Filmmaker Steve McCarthy explores the meaning of heroism by discovering the life of his friend, Captain Paddy Brown, New York's most decorated fireman who died on 9/11. McCarthy starts with Brown's incredible acts of heroism, saving people from flames, breathing life into fire victims. Eventually, McCarthy finds a more complicated subtext: Brown's childhood in an alcoholic home, his abuse by priests, his rape at age 13, his traumatic tour of duty as a Marine in Vietnam, his string of lovers. Paddy emerges as a classic hero, one profoundly flawed and driven to acts of bravery by complex motives, including a drive for penance, self-destruction, and the creation of his own legacy.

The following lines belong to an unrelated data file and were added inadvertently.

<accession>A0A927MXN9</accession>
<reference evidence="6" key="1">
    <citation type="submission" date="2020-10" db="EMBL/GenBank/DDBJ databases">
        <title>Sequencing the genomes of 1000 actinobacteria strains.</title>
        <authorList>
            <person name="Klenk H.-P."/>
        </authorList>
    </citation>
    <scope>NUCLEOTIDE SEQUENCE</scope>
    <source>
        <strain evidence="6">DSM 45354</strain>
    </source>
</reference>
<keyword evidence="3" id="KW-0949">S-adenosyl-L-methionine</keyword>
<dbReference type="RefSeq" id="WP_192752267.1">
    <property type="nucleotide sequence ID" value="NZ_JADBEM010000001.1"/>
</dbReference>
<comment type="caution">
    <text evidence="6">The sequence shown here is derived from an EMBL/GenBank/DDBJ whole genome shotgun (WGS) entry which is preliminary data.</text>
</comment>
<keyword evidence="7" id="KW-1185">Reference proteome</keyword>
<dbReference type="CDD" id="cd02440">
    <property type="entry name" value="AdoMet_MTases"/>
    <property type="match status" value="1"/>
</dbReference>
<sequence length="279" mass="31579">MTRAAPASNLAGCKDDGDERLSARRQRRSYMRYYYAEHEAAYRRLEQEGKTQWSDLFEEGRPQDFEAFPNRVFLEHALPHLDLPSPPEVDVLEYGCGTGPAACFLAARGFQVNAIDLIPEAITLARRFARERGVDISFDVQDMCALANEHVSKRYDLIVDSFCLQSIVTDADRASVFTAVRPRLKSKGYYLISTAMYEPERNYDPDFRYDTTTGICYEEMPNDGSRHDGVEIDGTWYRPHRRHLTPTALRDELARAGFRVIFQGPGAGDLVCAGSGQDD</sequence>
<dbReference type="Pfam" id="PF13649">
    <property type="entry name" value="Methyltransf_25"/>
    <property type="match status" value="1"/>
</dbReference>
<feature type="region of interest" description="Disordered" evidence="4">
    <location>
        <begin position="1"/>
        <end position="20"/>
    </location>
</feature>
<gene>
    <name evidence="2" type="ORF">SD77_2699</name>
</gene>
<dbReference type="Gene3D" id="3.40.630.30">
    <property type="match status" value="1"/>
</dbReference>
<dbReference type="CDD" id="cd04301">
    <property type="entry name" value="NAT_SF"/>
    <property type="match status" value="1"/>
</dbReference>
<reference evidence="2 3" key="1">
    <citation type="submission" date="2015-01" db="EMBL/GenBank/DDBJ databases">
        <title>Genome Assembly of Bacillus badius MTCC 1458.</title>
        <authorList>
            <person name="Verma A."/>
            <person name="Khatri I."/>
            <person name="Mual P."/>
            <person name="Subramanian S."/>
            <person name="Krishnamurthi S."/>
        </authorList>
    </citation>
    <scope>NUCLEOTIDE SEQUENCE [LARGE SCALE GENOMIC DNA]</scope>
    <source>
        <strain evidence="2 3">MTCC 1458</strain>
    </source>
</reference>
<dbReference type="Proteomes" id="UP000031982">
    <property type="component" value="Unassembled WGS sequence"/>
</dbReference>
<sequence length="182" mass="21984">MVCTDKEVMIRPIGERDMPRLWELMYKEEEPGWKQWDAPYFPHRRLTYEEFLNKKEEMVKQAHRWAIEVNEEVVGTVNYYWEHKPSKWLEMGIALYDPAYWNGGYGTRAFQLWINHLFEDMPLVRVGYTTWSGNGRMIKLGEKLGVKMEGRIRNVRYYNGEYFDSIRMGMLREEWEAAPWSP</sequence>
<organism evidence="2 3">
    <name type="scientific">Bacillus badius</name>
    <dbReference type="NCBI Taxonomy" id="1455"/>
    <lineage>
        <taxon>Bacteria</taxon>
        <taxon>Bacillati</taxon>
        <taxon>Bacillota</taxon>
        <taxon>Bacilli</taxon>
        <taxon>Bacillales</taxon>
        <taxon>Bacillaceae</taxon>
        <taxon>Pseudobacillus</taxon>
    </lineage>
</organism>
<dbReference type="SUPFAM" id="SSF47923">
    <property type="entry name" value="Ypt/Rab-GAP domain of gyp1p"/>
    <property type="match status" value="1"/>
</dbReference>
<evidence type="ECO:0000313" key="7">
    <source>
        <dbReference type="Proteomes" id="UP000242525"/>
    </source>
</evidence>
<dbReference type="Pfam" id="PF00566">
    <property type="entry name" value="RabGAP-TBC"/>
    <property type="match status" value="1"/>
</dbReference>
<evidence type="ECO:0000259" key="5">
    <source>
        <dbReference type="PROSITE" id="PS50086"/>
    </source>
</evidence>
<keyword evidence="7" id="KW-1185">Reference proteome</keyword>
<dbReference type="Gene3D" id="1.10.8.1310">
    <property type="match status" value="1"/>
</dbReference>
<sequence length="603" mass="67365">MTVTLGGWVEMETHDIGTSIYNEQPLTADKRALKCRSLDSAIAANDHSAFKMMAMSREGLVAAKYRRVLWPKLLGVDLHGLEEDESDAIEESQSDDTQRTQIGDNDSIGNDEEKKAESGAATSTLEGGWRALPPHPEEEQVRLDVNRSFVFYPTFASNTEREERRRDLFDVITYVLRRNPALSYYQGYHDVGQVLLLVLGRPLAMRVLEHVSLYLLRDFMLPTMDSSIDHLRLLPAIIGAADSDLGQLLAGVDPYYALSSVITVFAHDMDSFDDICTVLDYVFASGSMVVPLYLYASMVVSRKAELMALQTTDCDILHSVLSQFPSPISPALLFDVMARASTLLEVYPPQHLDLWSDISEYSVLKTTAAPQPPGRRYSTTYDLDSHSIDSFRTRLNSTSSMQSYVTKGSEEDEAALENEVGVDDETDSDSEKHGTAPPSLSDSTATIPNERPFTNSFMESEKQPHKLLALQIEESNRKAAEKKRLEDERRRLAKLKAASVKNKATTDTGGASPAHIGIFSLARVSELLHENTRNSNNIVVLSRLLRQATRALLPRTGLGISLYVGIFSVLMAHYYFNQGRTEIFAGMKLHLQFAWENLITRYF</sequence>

Ultimately, Captain Brown seeks inner peace and in the course of that quest touches innumerable lives. At his moment of redemption, he climbs the stairs of the North Tower and dies comforting burn victims on an upper floor.
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One of a kind
- Thomas Kennedy Jr
An Inspiring Life
Have not read print version
Paddy Brown. From difficult beginnings, and although stumbling along the way it would seem that Paddy Brown's life was one of self discovery and awareness of his place in the world.
Steven McCarthy told a moving story well but without being over sentimental.
Right from the beginning, and punctuated through the story, the listener becomes aware of how valued is the man Paddy Brown through actual messages left by his friends, lovers, neighbours and colleagues on his phone answering machine as they become concerned for his safety.
I thought it was a story well told of a man whose life had such a positive impact on those who knew him.